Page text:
– vpelletier
    Nov 2, 2020 at 10:31
17

Just to improve @Joe Kington 's above-mentioned answer.

For Python 3.x, use line_profiler:


Installation:

pip install line_profiler

Usage:

Suppose you have the program main.py and within it, functions fun_a() and fun_b() that you want to profile with respect to time; you will need to use the decorator @profile just before the function definitions. For e.g.,

@profile
def fun_a():
    #do something

@profile
def fun_b():
    #do something more

if __name__ == '__main__':
    fun_a()
    fun_b()

The program can be profiled by executing the shell command:

$ kernprof -l -v main.py

The arguments can be fetched using $ kernprof -h

Usage: kernprof [-s setupfile] [-o output_file_path] scriptfile [arg] ...

Options:
  --version             show program's version number and exit
  -h, --help            show this help message and exit
  -l, --line-by-line    Use the line-by-line profiler from the line_profiler
                        module instead of Profile. Implies --builtin.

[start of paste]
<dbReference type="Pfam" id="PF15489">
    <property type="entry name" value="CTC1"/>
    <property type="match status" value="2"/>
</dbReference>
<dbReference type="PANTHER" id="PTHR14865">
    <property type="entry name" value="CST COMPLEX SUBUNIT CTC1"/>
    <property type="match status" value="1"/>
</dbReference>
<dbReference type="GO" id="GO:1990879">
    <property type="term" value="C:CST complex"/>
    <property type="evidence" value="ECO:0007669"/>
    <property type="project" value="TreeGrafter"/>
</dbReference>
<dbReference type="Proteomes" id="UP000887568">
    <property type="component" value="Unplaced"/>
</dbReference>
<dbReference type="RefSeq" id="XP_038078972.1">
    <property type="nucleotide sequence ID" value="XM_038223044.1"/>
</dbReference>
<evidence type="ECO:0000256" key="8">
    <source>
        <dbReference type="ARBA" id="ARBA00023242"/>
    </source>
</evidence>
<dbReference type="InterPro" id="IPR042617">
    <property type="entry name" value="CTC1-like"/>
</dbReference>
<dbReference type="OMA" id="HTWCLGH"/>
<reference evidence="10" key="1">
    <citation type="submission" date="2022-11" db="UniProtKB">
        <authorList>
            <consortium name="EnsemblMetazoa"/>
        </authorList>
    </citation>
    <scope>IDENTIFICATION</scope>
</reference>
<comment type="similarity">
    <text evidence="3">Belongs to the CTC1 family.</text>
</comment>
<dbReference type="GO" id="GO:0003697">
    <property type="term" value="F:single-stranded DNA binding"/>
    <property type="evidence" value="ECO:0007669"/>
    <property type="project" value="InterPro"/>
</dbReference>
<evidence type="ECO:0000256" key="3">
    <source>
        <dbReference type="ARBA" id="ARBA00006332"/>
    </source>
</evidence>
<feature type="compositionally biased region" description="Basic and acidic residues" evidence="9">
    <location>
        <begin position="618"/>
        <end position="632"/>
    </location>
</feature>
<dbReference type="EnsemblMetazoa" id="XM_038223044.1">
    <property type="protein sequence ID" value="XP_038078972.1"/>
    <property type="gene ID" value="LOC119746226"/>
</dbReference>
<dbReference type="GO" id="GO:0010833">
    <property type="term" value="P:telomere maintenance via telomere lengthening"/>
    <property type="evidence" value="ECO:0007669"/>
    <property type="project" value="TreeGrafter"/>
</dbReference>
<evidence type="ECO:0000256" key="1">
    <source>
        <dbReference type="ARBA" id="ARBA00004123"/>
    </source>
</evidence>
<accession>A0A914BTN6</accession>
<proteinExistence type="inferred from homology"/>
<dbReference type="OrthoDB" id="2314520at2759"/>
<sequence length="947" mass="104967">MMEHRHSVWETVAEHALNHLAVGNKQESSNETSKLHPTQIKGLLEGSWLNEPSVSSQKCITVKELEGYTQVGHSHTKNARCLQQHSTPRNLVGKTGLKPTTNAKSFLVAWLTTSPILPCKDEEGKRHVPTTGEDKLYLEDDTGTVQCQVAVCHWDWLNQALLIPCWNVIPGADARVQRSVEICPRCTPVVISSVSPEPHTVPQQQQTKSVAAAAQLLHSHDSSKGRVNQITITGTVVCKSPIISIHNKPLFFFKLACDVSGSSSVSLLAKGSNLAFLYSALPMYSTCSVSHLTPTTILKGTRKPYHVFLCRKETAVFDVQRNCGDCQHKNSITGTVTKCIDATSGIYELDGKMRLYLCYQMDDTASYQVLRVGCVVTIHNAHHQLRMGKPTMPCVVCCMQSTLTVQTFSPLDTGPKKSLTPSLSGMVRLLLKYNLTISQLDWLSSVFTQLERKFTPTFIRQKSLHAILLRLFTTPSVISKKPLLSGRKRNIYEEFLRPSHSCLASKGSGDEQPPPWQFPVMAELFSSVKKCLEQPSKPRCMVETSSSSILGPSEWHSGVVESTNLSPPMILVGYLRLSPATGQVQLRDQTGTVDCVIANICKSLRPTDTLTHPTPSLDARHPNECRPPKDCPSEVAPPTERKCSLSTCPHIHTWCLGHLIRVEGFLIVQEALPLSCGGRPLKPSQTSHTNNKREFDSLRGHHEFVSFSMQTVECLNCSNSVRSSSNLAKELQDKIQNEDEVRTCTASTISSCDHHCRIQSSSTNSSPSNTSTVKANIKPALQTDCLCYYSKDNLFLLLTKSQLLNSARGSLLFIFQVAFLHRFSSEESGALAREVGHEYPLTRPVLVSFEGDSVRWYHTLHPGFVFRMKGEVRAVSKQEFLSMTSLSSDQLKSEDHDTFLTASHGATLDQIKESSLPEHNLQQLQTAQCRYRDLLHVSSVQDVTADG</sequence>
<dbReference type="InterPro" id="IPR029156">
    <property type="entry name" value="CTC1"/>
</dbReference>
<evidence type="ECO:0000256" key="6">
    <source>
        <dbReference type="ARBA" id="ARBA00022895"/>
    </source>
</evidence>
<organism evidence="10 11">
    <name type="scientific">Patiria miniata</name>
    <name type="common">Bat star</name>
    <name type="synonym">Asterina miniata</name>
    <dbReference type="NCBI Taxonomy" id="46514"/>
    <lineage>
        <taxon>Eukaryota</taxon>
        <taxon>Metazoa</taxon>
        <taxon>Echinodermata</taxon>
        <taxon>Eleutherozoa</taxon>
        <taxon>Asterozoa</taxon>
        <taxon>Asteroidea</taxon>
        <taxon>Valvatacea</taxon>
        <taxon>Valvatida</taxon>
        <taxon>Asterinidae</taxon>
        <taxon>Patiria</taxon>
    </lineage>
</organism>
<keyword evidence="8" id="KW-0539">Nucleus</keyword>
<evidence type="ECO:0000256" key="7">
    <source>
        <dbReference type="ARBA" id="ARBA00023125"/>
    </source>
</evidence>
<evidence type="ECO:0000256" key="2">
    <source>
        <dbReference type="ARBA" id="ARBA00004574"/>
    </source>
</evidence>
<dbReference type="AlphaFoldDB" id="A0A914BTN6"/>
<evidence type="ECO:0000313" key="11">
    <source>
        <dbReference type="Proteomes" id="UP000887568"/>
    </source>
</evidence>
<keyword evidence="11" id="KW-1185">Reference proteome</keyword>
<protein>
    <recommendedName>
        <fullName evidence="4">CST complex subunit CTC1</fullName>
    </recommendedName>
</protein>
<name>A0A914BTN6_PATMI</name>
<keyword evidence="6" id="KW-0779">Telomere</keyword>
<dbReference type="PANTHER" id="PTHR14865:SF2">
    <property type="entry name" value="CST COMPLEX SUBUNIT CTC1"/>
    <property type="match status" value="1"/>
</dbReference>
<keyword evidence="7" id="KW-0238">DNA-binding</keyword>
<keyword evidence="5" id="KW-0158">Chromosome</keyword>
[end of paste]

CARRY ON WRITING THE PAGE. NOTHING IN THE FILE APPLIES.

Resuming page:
-b, --builtin         Put 'profile' in the builtins. Use 'profile.enable()'
                        and 'profile.disable()' in your code to turn it on and
                        off, or '@profile' to decorate a single function, or
                        'with profile:' to profile a single section of code.
  -o OUTFILE, --outfile=OUTFILE
                        Save stats to <outfile>
  -s SETUP, --setup=SETUP
                        Code to execute before the code to profile
  -v, --view            View the results of the profile in addition to saving
                        it.

The results will be printed on the console as:

Total time: 17.6699 s
File: main.py
Function: fun_a at line 5

Line #      Hits         Time  Per Hit   % Time  Line Contents
==============================================================
    5                                           @profile
    6                                           def fun_a():
...


EDIT: The results from the profilers can be parsed using the TAMPPA package. Using it, we can get line-by-line desired plots as plot

3